|Roth conversion amount||NA||$500,000|
|Account balance at retirement in 20 years after conversion|
|Estimated IRA balance||$1,603,571||NA|
|Estimated side account||$376,140||NA|
|Estimated Roth IRA amount||NA||$1,603,571|
|Estimated value at retirement (before taxes)||$1,979,711||$1,603,571|
|Annual after-tax distribution|
|After tax income||$84,443||NA|
|Side account income||$26,763||NA|
|Roth IRA income||NA||$139,807|
|Total annual after-tax income||$111,207||$139,807|
As illustrated in the above example, if rates decrease to 35 percent and a taxpayer has the ability to pay the federal tax with funds outside the IRA, there is an opportunity to significantly increase after-tax income in retirement when rates are again expected to increase to 39.6 percent. If rates during retirement exceed 39.6 percent or the number of years before taking distributions can be deferred, the after-tax savings will only be larger.
When determining if this strategy makes sense, you need to weigh the following advantages and disadvantages of conversion:
- All future distributions will be tax free
- Paying federal tax at the lower rate of 35 percent
- Not required to take required minimum distributions at age 70.5
- Use of funds outside of the IRA to pay the tax on conversion (must weigh the time value of money and opportunity cost of using these funds to pay the tax versus having them available for other investments)
- Having to prepay state income taxes (depending on the resident state)
The conversion to a Roth IRA has a built-in safety net. IRS rules allow taxpayers to recharacterize a conversion. In other words, a taxpayer has the flexibility to reverse the conversion from a Roth back to a traditional IRA up until the time the taxpayer’s return is filed (including extensions) without incurring any tax or penalties. So if a taxpayer decides to make a conversion in January 2018, he or she would have until October 2019 to decide if he or she wants to keep the election in place.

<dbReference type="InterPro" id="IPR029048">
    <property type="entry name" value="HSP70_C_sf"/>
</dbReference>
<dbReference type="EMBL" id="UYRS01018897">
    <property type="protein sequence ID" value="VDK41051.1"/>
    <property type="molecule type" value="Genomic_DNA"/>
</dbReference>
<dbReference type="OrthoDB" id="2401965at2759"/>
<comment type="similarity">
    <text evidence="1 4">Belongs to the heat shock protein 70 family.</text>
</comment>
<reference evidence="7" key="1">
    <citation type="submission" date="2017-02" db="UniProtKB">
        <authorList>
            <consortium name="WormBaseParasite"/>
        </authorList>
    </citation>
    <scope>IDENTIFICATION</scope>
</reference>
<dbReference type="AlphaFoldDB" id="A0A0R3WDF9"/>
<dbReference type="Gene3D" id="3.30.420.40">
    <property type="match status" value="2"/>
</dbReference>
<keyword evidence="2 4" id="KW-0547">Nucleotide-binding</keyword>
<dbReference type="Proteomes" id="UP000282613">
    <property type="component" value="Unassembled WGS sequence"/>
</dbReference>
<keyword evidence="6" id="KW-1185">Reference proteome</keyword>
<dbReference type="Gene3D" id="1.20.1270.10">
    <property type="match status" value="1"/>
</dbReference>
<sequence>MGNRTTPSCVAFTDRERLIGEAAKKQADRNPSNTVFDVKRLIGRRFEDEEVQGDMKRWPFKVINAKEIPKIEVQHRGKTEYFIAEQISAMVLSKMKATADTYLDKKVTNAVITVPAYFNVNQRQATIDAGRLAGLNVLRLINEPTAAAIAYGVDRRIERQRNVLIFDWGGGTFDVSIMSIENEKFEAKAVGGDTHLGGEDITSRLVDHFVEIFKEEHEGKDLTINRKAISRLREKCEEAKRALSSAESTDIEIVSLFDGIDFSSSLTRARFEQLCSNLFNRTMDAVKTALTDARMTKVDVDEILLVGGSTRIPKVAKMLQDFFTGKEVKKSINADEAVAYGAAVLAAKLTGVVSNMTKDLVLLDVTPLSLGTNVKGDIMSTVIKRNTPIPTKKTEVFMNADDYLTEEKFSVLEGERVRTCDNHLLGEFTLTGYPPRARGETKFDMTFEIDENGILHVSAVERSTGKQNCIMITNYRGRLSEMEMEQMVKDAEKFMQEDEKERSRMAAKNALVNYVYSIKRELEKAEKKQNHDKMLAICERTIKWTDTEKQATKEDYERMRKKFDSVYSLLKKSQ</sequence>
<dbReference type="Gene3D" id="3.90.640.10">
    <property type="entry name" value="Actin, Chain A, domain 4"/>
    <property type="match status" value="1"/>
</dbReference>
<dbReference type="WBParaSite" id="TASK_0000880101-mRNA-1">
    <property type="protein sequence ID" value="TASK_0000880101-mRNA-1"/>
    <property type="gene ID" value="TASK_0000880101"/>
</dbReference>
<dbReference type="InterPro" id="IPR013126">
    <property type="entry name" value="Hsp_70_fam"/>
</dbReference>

This has two essential benefits:
- If tax rates do not decrease, the election can be reversed and the taxpayer can wait to see if tax reform takes place
- If the traditional IRA loses value over the above illustrated time frame, the election can be reversed in order to avoid paying tax on the previously higher value in the account
When determining if a Roth conversion makes sense, taxpayers need to look at specific facts and circumstances to see if it would be a valuable tax planning strategy for them.
For more information on this topic, or to learn how Baker Tilly tax specialists can help, contact our team.
The information provided here is of a general nature and is not intended to address the specific circumstances of any individual or entity. In specific circumstances, the services of a professional should be sought. Tax information, if any, contained in this communication was not intended or written to be used by any person for the purpose of avoiding penalties, nor should such information be construed as an opinion upon which any person may rely. The intended recipients of this communication and any attachments are not subject to any limitation on the disclosure of the tax treatment or tax structure of any transaction or matter that is the subject of this communication and any attachments.